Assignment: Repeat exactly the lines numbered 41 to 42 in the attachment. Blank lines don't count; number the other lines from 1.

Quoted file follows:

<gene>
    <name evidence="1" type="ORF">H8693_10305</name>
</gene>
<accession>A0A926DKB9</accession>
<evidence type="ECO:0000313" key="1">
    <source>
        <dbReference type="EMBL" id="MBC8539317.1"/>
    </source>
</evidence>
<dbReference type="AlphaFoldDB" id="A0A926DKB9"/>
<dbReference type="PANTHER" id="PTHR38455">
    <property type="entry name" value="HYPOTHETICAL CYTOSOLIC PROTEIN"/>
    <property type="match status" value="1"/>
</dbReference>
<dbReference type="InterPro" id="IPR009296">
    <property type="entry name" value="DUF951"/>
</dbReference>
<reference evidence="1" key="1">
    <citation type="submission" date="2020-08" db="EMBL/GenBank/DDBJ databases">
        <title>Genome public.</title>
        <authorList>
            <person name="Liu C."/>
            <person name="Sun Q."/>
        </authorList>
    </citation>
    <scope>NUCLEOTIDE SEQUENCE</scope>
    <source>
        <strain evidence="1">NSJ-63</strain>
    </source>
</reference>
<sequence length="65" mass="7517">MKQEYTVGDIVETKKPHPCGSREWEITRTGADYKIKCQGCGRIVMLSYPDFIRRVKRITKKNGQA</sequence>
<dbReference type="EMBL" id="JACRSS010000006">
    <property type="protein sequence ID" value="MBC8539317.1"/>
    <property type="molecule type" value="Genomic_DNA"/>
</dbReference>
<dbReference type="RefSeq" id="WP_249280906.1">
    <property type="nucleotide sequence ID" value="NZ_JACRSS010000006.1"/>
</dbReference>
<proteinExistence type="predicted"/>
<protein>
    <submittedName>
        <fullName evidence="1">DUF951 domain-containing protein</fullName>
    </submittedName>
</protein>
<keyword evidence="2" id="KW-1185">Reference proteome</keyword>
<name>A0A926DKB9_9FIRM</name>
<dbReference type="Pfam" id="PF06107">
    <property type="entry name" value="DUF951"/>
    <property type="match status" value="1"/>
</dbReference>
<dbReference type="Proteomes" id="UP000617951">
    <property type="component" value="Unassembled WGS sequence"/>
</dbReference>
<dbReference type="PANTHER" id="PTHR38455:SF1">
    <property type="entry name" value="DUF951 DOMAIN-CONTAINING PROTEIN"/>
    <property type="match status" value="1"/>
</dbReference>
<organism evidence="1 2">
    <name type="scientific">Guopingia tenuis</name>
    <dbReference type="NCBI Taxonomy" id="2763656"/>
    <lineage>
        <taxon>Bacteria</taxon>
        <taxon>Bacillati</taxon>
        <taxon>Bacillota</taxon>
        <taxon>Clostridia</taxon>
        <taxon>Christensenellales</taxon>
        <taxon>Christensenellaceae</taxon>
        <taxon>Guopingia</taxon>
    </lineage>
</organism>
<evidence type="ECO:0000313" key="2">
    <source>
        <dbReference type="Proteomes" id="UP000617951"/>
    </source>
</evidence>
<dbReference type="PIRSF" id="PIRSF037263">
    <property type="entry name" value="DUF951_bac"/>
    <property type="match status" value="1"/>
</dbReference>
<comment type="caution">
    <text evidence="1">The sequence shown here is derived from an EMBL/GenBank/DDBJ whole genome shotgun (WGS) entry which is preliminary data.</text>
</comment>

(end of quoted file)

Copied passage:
    <submittedName>
        <fullName evidence="1">DUF951 domain-containing protein</fullName>